The Inventor of the Legendary Fender Guitars Never Learned How to Play Guitar

Today I found out Leo Fender, inventor of  one of the most popular electric guitar brands in the world, Fender Guitars, never learned how to play guitar.  In addition to that, he actually was an accountant before losing his job in the Great Depression.  When he lost his job, he decided to turn his hobby of tinkering with electronics, radios, amplifiers, and the like, into a business, “Fender Radio and Record Shop”, which eventually led to what is now known as the “Fender Musical Instruments Corporation” and the creation of his now famous guitars and amplifiers.

Despite designing the first commercially successful solid-body electric guitar, the Telecaster, and the most influential of all electric guitars, the Stratocaster, and inventing the solid-body electric bass guitar, the Precision bass, Clarence Leonidas “Leo” Fender was an engineer, not a musician and he couldn’t himself play a lick of guitar!  As such, he had to bring in musicians to properly test out the prototypes of his guitars.

Fender’s fascination with electronics started when he was 14 years old. His uncle had built a radio from spare parts and the loud music coming from the speaker impressed Leo. Later, repairing radios became a hobby for Fender.

During his college years, Fender studied to be an accountant while continuing to teach himself electronics as a hobby, never taking any electronics courses while in college. For quite some time after graduating, Fender worked as an accountant. After losing his job due to the Great Depression, he opened the Fender Radio and Record Shop in Fullerton, CA where he was able to combine his love of music and tinkering with electronics. Part of the service he offered at his shop was amplifier repair. This eventually led to Fender designing and building his own amplifier and he also eventually was hired to design a PA system which would be specialized for use at dances, which had particular requirements of eliminating the usual feedback that usually occurred in existing systems used in such small spaces like school gyms and the like.

For years, Fender then tinkered with different sound products and felt that he could design his own steel guitar and amplifier lines. With this thought in mind, he convinced Clayton Orr “Doc” Kauffman, an inventor and lap steel guitar player, to start with him “K & F Manufacturing Corporation”, which would design and build electric Hawaiian guitars and amplifiers. Fender began to design steel guitars that rested in the musician’s lap while being played with a metal slide. In 1944, Leo and Doc patented a lap steel guitar that had a special electric pickup also patented by Fender with their first steel guitars sold in a kit with an amplifier. Fender’s guitar “Broadcaster” was then steadily improved over several years to become a Telecaster, which in turn led to “The Esquire Model” in 1950, the first six string one pickup Fender guitar.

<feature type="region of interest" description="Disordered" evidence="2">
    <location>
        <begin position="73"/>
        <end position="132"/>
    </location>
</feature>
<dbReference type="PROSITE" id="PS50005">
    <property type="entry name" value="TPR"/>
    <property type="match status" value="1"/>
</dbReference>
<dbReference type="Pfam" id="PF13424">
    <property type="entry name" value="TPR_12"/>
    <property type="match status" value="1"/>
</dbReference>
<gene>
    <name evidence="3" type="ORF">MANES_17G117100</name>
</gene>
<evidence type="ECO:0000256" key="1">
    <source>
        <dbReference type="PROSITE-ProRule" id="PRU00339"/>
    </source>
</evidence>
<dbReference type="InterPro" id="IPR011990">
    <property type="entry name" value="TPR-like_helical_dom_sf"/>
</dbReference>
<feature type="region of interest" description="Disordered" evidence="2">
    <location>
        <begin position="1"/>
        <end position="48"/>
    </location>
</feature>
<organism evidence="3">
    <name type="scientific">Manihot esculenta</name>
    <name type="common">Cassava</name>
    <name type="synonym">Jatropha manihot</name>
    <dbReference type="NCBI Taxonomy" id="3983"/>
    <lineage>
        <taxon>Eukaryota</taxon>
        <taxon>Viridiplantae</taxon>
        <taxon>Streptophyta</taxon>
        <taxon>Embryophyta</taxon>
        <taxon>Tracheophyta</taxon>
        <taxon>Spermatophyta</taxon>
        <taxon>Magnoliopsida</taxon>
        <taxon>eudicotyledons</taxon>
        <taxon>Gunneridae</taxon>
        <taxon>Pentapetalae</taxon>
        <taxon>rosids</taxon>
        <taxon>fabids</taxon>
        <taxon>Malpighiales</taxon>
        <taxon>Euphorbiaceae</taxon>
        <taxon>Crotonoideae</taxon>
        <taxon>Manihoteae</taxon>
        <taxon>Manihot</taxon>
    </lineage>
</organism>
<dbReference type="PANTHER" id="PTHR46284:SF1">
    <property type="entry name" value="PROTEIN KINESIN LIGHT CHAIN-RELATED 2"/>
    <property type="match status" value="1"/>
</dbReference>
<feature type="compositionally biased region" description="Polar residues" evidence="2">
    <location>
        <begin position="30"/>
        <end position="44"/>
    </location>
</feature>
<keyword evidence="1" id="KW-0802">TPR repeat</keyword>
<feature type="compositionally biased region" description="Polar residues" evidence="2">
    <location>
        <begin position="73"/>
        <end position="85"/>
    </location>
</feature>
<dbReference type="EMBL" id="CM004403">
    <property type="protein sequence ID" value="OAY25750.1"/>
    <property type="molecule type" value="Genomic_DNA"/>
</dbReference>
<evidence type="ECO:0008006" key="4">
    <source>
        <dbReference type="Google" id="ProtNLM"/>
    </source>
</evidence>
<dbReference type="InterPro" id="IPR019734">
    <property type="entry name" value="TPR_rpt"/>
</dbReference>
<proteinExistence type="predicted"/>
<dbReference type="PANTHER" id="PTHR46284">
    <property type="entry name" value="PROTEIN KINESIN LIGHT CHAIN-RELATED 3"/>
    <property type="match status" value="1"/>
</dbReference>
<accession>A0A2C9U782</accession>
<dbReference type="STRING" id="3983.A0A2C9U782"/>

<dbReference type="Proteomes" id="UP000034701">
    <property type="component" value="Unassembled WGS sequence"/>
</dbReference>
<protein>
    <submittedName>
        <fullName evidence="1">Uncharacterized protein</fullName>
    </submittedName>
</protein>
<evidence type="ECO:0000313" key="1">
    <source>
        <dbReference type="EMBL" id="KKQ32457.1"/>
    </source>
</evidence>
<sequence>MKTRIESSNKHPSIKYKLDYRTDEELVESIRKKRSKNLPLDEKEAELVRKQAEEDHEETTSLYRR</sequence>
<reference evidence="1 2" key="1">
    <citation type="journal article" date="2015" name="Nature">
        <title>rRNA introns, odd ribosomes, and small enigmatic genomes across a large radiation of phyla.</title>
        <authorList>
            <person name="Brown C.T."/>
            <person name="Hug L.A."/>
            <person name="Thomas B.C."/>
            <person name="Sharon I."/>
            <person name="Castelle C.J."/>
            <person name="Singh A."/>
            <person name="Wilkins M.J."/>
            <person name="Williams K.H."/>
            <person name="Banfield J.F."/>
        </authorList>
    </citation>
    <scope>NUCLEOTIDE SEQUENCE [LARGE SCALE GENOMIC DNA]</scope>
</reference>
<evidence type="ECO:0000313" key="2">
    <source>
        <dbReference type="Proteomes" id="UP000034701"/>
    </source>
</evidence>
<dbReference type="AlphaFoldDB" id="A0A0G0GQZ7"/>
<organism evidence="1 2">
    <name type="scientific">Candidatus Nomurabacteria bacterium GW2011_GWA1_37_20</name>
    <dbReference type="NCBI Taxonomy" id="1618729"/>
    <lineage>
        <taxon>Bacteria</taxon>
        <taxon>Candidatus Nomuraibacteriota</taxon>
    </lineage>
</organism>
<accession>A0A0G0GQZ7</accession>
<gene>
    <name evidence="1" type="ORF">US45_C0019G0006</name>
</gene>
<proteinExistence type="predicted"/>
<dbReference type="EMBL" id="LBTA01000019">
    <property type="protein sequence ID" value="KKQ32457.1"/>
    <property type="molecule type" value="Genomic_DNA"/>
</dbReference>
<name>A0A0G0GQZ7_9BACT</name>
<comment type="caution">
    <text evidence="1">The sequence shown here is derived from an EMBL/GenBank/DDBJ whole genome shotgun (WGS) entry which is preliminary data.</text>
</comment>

Fenders designs helped turn electric guitars, which weren’t very popular at the time, into the dominate type of guitar used by performing artists. His Telecaster design particularly has seen only a few changes even during the decades that have followed. The ultimate goal for Fender was to create an electric guitar which would have no feed-back, even in small settings, and which would be easy to play and to tune.

Bonus Facts:

  • The company created by Leo Fender was purchased by CBS in 1965 for $13 million, which was around $2 million more than CBS paid for the New York Yankees just two years before.
  • The company was later bought from CBS by the employees of the company in 1985 at which point it was renamed the Fender Musical Instruments Corporation, which today is the world’s number one manufacturer of stringed instruments with annual sales of around $200 million.
  • Lap guitars were originally developed by Hawaiian musicians and only much later became fixtures of country-western music.
  • Leo Fender was building his amps and guitars for around a decade before rock ‘n roll artists began to popularly use Fender’s instruments.  Initially, it was country musicians that first discovered an began popularly using Fender guitars.
  • The Fender Stratocaster is still the most popular and copied electric guitar in the world.
  • Similar to Fender, Laurens Hammond, the American engineer who designed and built the famous Hammond organ and the world’s first polyphonic musical synthesizer had to hire employees with musical background to help to refine and test his inventions as he didn’t know how to play the organ!

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